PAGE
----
Eustis trip provides photo fodder

Posted Nov. 20, 2012, at 11:26 a.m.
Bigelow Mountain looms over the Dead River.
Dave Small
Bigelow Mountain looms over the Dead River.
A gray jay finds a grub.
Dave Small
A gray jay finds a grub.
Dave Small
A gray jay displays its prize.
Dave Small
A gray jay displays its prize.
Dave Small
A ruffed grouse.
Dave Small
A ruffed grouse.
A white-winged crossbill.
Dave Small
A white-winged crossbill.

I was fortunate to be able to spend another few days at camp in Eustis. The weather proved cooperative and I was able to stumble onto several photo opportunities.

My first shot is Bigelow Mountain taken from a bridge that crosses the Dead River on the King and Bartlett Road. I’m still working on improving my landscape pictures, but the reflections and light were great and the capture a poor reminder of the beautiful scenery.

From here I spent some time during early afternoon on the Bradbury Brook Trail. I flushed several ruffed grouse, but the gray jay — also called the Canada jay, moose bird, whiskey jack, gorby, camp robber, and new to my list … thanks dude … woodsmans’ spirit — was of special interest to me.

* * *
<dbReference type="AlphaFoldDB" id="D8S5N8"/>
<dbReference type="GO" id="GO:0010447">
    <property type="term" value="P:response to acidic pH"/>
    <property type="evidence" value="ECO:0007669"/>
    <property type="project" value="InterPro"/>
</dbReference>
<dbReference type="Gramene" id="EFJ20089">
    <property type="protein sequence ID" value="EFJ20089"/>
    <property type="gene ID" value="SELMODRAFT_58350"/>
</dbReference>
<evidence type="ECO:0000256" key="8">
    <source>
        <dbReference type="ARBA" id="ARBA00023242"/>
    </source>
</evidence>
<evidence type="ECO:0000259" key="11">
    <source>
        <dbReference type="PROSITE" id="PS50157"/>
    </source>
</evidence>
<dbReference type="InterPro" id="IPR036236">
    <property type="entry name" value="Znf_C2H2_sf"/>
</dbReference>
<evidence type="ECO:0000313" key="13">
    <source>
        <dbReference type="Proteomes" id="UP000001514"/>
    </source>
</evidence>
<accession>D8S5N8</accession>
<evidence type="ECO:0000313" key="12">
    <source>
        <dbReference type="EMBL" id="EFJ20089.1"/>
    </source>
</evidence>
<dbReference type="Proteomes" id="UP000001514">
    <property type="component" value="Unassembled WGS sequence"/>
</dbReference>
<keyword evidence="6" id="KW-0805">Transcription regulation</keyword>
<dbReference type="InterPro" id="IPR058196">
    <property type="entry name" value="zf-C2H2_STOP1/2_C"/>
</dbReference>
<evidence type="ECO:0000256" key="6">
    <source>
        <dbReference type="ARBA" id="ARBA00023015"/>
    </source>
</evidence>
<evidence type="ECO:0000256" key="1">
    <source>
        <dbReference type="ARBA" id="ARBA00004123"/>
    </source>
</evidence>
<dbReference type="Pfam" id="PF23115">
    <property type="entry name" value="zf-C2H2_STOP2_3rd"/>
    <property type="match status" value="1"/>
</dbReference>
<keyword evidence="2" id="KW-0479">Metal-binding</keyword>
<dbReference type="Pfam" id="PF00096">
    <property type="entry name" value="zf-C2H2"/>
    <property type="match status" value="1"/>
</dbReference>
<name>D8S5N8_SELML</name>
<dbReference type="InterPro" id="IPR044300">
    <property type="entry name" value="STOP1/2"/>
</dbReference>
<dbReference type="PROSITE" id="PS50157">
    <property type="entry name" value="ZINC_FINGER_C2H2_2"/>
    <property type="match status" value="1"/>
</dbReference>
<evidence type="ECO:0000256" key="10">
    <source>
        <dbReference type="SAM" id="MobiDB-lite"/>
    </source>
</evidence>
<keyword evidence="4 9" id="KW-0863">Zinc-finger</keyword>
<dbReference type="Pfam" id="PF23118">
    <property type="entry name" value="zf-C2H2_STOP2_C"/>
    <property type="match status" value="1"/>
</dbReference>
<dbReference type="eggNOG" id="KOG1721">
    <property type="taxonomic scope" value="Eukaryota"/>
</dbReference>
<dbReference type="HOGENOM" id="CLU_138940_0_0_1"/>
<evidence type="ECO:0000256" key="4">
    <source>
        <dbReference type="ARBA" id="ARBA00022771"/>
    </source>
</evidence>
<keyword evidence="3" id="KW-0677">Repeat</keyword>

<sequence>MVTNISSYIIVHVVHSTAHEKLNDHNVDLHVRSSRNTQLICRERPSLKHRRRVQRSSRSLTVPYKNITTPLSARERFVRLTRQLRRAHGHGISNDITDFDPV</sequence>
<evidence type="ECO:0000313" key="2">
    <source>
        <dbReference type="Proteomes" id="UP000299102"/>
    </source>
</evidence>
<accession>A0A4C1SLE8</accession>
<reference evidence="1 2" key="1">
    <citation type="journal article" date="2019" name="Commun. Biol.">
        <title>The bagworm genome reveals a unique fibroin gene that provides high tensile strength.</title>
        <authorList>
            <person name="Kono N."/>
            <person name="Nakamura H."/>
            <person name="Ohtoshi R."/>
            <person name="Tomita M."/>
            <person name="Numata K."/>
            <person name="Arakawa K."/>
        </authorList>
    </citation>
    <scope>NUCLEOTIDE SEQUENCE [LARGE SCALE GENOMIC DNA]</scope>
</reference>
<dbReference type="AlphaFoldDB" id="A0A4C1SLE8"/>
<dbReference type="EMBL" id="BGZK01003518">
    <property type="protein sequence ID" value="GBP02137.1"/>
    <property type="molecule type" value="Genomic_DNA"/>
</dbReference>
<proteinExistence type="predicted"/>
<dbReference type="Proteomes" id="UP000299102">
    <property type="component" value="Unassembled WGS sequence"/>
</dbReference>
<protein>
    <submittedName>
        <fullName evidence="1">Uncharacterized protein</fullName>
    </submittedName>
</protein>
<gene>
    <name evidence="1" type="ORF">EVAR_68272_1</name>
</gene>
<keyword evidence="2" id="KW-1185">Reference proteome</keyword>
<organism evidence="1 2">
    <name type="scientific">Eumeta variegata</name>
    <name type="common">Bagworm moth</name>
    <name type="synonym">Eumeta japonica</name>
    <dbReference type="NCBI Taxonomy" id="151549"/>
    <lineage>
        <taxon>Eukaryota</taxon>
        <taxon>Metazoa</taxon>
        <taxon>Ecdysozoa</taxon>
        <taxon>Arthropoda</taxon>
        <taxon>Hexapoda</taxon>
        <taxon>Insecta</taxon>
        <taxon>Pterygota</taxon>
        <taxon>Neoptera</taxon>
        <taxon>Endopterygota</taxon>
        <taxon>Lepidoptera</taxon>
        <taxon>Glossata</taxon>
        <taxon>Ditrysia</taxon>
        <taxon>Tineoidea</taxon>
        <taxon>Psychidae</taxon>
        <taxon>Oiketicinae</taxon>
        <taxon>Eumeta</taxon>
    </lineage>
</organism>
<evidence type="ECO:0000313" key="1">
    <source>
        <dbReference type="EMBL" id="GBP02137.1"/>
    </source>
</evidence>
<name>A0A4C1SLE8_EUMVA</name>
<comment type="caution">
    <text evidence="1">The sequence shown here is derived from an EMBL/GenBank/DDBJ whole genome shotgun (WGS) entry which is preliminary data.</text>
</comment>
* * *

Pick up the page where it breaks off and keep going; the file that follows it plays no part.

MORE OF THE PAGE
Several times, while walking in the woods, I have had gray jays come very close to me. They are not shy birds when it comes to food, often feeding right out of your hand. Just before beginning my return hike to my Jeep, two gorbies flew down the road in my direction. They began rummaging in the shrubs, leaves and frost fallen weeds and grasses along beside the road.

The sun was low, the mountains high and the best photo light unpredictable. I was able the see these two Canada jays with a white object in their beaks. So, I observed, a little more closely, and discovered that they were finding cocoons, perhaps moth cocoons. Flying up onto a near by branch, holding the cocoon with a claw, then, with their beaks, pulling the webbing off and mouthing the grub found inside. They ate the grub there or sometimes they flew off into the woods to stuff it into tree bark crevices for a later meal.

The next four photos are a poor attempt to share this adventure with you.

The ruffed grouse, I guess, was puffed up and sunning itself and was very slow to move away allowing several shots from an equally slow photographer.

A trip across the Tim Pond Road from Eustis to Oquossoc netted an opportunity to picture this white-winged crossbill.

It, with several of his friends were feeding in the road and wasted little time, when I presented myself with a camera, to fly away into the tree tops. They are really a quite spectacular bird.

Thank you for allowing me to share my photos and ramblings with you.

http://photosbychance.zenfolio.com/p363209509

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